Guided Trips

FISHING REPORT AND SYNOPSIS: 11/1/2018

Fishing is good in the Smokies and other mountain streams if you can catch it on a day where the wind is minimal. Otherwise, expect lots of leaves in the water for the next few days. Delayed harvest streams are also being stocked and fishing well in east Tennessee and western North Carolina.

In the Smokies, fall bugs are in full swing. We have been seeing blue-winged olives almost daily although they will hatch best on foul weather days. They are small, typically running anywhere from #20-#24 although a few larger ones have also shown up. A few October Caddis are still around as well. Terrestrials are close to being done for the year although we are still seeing a few bees and hornets near the stream. Isonychia nymphs, caddis pupa, and BWO nymphs will get it done for your subsurface fishing. Have some October Caddis (#12) and parachute BWO patterns (#18-#22) for dry flies and you should be set. Not interested in matching the hatch? Then fish a Pheasant Tail nymph under a #14 Parachute Adams. That rig can catch fish year round in the Smokies.

Brook and brown trout are now moving into the open to spawn. During this time of year, please be extremely cautious about wading through gravel riffles and the tailouts of pools. If you step on the redd (nest), you will crush the eggs that comprise the next generation of fish. Please avoid fishing to actively spawning fish and let them do their thing in peace.

Our tailwaters are still cranking although the Caney is finally starting to come down. I'm still hoping to get a firsthand report on the Caney Fork soon although it might be sometime next week or the week after before that happens at the earliest. Stay tuned for more on that. Fishing will still be slow overall with limited numbers of fish in that particular river unfortunately.

The Clinch is featuring high water as they try to catch up on the fall draw down. All of the recent rainfall set them back in this process but flows are now going up to try and make up some of the time lost. It is still fishing reasonably well on high water although we prefer the low water of late fall and early winter as it is one of our favorite times to be on the river.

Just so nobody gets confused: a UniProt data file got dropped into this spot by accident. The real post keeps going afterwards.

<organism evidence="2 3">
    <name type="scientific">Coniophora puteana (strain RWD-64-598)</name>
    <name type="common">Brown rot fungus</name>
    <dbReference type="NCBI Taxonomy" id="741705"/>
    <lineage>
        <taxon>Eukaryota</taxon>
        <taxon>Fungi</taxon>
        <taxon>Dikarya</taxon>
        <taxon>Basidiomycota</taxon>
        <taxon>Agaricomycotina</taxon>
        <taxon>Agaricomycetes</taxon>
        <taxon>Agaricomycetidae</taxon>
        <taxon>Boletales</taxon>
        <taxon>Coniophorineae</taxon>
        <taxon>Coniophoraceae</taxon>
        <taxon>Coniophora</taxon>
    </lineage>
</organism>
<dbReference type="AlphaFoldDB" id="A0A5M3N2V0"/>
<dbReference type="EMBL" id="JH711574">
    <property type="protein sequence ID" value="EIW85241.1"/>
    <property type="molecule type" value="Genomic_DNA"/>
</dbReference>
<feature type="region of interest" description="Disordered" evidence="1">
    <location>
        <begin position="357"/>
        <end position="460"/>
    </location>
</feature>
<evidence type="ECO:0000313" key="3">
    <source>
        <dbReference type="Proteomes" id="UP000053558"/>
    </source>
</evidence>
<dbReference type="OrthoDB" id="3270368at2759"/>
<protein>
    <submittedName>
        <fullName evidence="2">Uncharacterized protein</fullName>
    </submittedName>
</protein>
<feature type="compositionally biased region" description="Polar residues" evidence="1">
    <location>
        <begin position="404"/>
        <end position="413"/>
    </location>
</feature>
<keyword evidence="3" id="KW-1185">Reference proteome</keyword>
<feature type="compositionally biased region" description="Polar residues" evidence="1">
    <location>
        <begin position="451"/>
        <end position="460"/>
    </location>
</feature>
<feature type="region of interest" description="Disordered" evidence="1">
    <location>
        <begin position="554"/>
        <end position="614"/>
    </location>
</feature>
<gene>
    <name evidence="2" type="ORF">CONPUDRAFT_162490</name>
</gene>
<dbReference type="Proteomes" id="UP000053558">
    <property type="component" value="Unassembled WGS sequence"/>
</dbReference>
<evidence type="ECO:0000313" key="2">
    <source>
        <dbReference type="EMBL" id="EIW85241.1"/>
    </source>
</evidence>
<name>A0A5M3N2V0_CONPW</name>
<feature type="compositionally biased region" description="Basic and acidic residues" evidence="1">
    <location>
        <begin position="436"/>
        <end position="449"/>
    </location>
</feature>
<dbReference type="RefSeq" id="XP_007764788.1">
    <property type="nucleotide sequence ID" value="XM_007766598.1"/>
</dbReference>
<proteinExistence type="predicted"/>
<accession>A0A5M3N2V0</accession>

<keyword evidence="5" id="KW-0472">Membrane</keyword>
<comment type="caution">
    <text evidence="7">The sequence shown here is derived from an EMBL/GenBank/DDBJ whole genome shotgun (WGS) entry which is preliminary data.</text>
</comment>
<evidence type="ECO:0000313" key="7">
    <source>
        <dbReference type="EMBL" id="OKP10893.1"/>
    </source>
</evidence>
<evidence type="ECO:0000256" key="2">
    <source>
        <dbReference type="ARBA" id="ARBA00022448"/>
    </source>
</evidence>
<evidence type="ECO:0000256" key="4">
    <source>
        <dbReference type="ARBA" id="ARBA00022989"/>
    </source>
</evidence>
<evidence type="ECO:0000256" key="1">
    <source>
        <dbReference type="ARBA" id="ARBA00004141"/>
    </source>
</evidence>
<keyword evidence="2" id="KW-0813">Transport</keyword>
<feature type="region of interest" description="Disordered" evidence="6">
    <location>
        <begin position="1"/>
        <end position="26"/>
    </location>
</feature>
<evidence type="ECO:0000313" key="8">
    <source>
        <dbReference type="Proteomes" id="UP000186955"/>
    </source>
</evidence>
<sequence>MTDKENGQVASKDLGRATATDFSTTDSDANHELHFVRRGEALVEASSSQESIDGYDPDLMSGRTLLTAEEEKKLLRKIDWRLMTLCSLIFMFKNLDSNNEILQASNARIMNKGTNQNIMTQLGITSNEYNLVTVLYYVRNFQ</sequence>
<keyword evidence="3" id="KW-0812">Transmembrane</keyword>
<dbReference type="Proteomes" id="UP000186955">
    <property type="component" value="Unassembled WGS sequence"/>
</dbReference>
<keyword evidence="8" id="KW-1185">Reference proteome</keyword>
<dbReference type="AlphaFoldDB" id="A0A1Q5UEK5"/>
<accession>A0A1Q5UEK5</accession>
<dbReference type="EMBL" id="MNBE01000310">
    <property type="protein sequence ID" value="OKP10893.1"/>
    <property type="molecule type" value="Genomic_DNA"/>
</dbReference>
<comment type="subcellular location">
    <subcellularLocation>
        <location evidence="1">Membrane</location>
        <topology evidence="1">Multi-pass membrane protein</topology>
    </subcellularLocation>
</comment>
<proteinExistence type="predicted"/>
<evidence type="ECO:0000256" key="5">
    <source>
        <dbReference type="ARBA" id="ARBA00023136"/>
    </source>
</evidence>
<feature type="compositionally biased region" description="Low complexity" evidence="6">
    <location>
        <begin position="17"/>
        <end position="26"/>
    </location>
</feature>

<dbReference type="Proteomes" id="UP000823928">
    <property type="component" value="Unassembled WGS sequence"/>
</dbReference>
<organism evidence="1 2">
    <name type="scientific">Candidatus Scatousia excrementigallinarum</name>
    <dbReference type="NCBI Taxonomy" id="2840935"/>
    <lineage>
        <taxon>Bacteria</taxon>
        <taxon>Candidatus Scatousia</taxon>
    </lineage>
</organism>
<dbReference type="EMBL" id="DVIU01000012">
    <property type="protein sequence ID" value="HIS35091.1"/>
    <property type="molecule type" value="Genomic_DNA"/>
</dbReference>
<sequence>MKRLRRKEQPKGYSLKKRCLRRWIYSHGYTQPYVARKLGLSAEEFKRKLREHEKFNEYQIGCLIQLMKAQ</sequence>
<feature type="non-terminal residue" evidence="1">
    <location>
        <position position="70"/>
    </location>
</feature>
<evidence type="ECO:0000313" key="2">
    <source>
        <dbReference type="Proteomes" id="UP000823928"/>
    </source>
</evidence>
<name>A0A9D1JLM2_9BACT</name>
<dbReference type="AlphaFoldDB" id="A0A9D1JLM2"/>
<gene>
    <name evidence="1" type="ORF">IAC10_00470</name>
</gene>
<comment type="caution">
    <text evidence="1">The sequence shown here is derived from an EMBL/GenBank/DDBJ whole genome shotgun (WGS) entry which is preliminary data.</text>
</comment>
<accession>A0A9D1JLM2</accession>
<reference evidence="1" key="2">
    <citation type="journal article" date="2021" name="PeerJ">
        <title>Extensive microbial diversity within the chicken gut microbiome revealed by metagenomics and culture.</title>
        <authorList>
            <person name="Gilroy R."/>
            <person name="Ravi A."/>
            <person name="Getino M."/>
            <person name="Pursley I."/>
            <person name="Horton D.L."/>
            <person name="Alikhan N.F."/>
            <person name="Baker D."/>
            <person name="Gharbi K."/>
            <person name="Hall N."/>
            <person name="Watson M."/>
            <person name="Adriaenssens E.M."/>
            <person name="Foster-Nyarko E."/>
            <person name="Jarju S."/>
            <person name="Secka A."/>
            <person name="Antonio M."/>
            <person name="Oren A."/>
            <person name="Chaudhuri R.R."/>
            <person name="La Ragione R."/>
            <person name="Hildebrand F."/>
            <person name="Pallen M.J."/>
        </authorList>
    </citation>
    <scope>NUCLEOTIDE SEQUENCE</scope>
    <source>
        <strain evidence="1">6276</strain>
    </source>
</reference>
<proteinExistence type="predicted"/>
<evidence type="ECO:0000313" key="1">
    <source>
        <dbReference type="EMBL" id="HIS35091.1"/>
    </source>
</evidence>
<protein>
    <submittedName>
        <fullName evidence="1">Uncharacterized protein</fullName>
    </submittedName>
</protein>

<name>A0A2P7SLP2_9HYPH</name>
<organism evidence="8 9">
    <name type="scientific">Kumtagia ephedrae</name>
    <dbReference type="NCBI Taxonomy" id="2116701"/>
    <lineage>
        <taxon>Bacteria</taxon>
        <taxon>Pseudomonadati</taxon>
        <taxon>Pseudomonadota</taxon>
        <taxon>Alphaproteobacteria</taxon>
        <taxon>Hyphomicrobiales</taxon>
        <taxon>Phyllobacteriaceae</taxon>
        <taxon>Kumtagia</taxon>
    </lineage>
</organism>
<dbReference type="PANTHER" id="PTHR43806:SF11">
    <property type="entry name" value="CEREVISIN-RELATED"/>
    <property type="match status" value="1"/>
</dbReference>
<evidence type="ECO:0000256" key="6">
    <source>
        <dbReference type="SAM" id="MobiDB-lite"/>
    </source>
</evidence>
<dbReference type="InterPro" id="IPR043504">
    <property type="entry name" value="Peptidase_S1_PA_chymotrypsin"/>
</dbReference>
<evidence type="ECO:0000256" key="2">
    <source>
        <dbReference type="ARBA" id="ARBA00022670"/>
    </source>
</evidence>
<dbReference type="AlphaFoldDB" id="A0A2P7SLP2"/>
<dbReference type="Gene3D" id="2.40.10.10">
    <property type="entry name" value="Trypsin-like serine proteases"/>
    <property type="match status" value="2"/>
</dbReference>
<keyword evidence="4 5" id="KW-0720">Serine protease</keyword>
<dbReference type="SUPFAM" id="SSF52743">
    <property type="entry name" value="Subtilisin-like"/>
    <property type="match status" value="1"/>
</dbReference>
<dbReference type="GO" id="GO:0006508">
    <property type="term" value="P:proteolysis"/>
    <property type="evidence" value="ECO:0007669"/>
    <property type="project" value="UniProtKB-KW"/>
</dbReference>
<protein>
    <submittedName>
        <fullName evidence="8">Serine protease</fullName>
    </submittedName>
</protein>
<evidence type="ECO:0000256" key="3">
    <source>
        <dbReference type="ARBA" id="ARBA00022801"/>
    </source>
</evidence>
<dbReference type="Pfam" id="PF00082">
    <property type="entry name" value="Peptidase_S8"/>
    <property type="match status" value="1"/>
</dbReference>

Smallmouth are about done for the year with the cooler weather we are now experiencing. I caught a few yesterday on the Tennessee River while fishing with guide Rob Fightmaster, but overall the best bite is all but over. Our thoughts will be turning to musky soon, however. Once we are done with guide trips for the year, we'll be spending more time chasing these monsters.

In the meantime, we still have a few open dates in November. Feel free to get in touch with me if you are interested in a guided trip. Thanks!

Photo of the Month: Fishing in Paradise

Photo of the Month: Fishing in Paradise

Wednesday, April 02, 2008

Foolish Fish


April Fools should obviously be spent playing a joke on someone or fooling them in some way. I decided that the best way to spend the day would be fooling some fish. Besides, I've been missing the Park a lot lately so I headed up towards Townsend.

After a stop at Little River Outfitters, I was soon on my way into the park to see how the fish were doing. My goal for the spring is to catch a big brown. I didn't get off to a great start yesterday in that category but had fun nevertheless. Oddly, I never even saw any large fish which is unusual, even when I stopped at the pool where I ALWAYS see a big fish or two.

Other than the lack of big fish (at least to my limited searching abilities), it was a beautiful day in the park. The fish were acting a bit strange and not rising as much as I thought they should. Still, I was able to catch a few on a dry fly for the first time in awhile up there. Sadly, the dry fly action has supposedly been awesome recently but it was a little off for me yesterday, not to mention the fact that I needed to shake the rust off of my reflexes. Those wild fish are just a completely different ballgame than what I've fished for over the winter.


The low point of the day for me was watching a nice brown of 13-14 inches take my dropper (a softhackle at that point of the day), and I didn't set the hook in time...only fast enough to feel a brief resistance as the hook pulled free. I even got the fish interested twice more but couldn't get it to commit again. The day had high points as well including a nice rainbow that was a bit larger than the other small fish I was catching. All the rainbows were extremely colorful...


The interesting discovery I made was that the drought really seems to have been good for the browns. I was catching a lot more browns and in places that have always held rainbows in the past. Hopefully we'll see more quality browns for the next couple of years as a benefit of the otherwise bad drought we experienced but time will only tell. Overall I had a great day and can't wait to go again, hopefully in another week or so...

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